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If Only He Was Here

June 3, 2016

The older I get the less it bothers me that much of the Bible is difficult to understand or, putting it another way, the less urgently I feel the need to be certain of my understanding.  I’ve come to accept that the Bible is loaded with rough terrain and no longer feel the need to, through a constructed theological framework, make understanding it smooth. There was a time I would have thought that statement was horrifying or even nearly heretical; a time when I believed it was my Christian duty to figure everything in the Bible out so I could be sure I was right.

No longer.  Now I have come to love the phrase “but I could be wrong” even though I’ve never seen it in a Bible commentary or heard it from a pulpit.  This doesn’t mean that I don’t have opinions, or that I have given up trying to figure Bible passage out, just that failure to do it is easier to accept.  I can read some of the Bible’s hotly contested passages and hold opinions on them without the passionate need to prove I am right.

For example, I Timothy 2:12 says “I do not permit a woman to teach or to exercise authority over a man; rather, she is to remain quiet.”  The question that makes this passage controversial is whether Paul is giving a permanent instruction to all women for all time or whether this was a temporary or limited instruction, perhaps only to certain women in the church that received the letter.

Some, like this quote from, think this is a no-brainer  – “We think  [I Timothy 2;12] imposes two restrictions on the ministry of women: they are not to teach Christian doctrine to men and they are not to exercise authority directly over men in the church. These restrictions are permanent, authoritative for the church in all times and places and circumstances as long as men and women are descended from Adam and Eve.”  Others, like in the article you can read here, see that interpretation as a bomb that must be diffused.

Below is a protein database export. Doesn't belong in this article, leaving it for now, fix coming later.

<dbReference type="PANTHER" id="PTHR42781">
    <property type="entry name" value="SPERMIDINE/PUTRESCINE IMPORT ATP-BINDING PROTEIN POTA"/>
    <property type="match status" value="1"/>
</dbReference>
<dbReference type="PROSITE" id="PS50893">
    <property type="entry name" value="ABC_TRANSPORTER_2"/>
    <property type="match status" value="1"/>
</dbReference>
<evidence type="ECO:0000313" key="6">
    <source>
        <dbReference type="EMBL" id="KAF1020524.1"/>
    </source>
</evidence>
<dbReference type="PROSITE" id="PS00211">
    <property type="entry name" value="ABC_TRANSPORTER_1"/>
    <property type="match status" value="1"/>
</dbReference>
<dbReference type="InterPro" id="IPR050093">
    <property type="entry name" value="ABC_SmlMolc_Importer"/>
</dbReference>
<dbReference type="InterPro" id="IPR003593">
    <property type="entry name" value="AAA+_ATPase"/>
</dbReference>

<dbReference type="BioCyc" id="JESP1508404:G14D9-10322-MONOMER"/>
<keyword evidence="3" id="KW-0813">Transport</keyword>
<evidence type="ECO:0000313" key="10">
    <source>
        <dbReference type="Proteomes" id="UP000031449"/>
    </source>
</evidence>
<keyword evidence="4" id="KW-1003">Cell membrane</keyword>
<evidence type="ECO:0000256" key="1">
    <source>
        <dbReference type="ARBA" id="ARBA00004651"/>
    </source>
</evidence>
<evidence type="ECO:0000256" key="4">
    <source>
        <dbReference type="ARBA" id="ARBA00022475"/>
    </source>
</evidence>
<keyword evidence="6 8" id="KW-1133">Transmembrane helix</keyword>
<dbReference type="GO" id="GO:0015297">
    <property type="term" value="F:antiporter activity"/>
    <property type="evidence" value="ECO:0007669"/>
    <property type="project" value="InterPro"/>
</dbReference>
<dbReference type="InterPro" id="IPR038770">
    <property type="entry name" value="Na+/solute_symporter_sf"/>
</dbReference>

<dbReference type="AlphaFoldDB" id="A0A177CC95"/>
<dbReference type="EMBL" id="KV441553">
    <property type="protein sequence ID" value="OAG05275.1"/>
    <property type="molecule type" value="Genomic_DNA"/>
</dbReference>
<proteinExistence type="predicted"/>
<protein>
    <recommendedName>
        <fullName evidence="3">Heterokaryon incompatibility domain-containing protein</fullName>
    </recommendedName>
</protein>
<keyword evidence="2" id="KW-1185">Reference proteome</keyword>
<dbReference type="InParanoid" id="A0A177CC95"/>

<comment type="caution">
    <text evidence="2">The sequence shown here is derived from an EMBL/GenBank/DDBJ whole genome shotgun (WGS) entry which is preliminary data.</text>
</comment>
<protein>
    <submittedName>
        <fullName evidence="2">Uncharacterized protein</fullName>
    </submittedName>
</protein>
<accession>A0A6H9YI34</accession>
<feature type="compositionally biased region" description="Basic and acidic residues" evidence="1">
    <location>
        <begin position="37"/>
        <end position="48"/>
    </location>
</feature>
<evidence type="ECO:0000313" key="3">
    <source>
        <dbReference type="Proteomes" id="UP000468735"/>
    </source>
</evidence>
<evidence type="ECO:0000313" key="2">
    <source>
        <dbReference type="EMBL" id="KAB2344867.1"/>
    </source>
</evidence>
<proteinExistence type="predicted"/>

So who is right?  I have an opinion but I could be wrong.  The problem is that Paul is not here to explain what he meant and why he was saying this.  If only he was here.  Although this topic is so heated that I wonder if some involved in the dispute would even accept his word, so married are they to their own views.

Most of you know that I lean toward the limited and temporary view on Paul’s restrictions.  Paul was aware of and even praised just too many women who violated the I Timothy 2:12 rule if it was indeed for all women for all time.  He knew that Mary sang a prophetic song; that Priscilla taught; he trusted Phoebe to carry a letter to the Romans and to read and interpret it (which was the norm), he acknowledged that Junia was an apostle (in spite of the ESV’s best effort to deny this.); he accepted that Philip’s daughters prophesied and that the women at Corinth prayed publicly and prophesied.

There is nary a word of condemnation for these women or any attempt to explain them away, although there are some very creative ways the “all women for all time” team try to do just that.  But to read I Timothy 2:12 as “all women for all time” leaves Paul as living in contradiction to his own teaching and I can’t accept that.  Having said that, Paul’s words mean something rather than nothing so we can’t just dismiss them.  How do we reconcile his words and his actions?

I can’t help but think that the advance of the gospel was of primary importance to Paul, as it should be for all of us today.  I suspect that everything else, including nice things like gender equality, were of secondary importance. He encouraged women’s active participation and the exercising of their spiritual gifts but didn’t want that to get in the way of evangelism.  The ancient culture would have been scandalized by the women becoming too bold and too visible.  Paul, and the other early church leaders, could well have felt the need to apply the brakes for the sake of not causing a scandal and creating a barrier that would prevent unbelievers from accepting the gospel.

If that is so then in today’s culture the opposite is true.  We are not living in the 1st century AD Roman Empire any more, and our answers to our particular cultural challenges should differ from theirs.   Most certainly limiting the role of women has the opposite evangelistic effect today.  The situation is reversed and women freely using their gifts will aid in presenting the Gospel.  But I could be wrong.  I wonder what Paul would say to that if he were with us today?


From → Christianity

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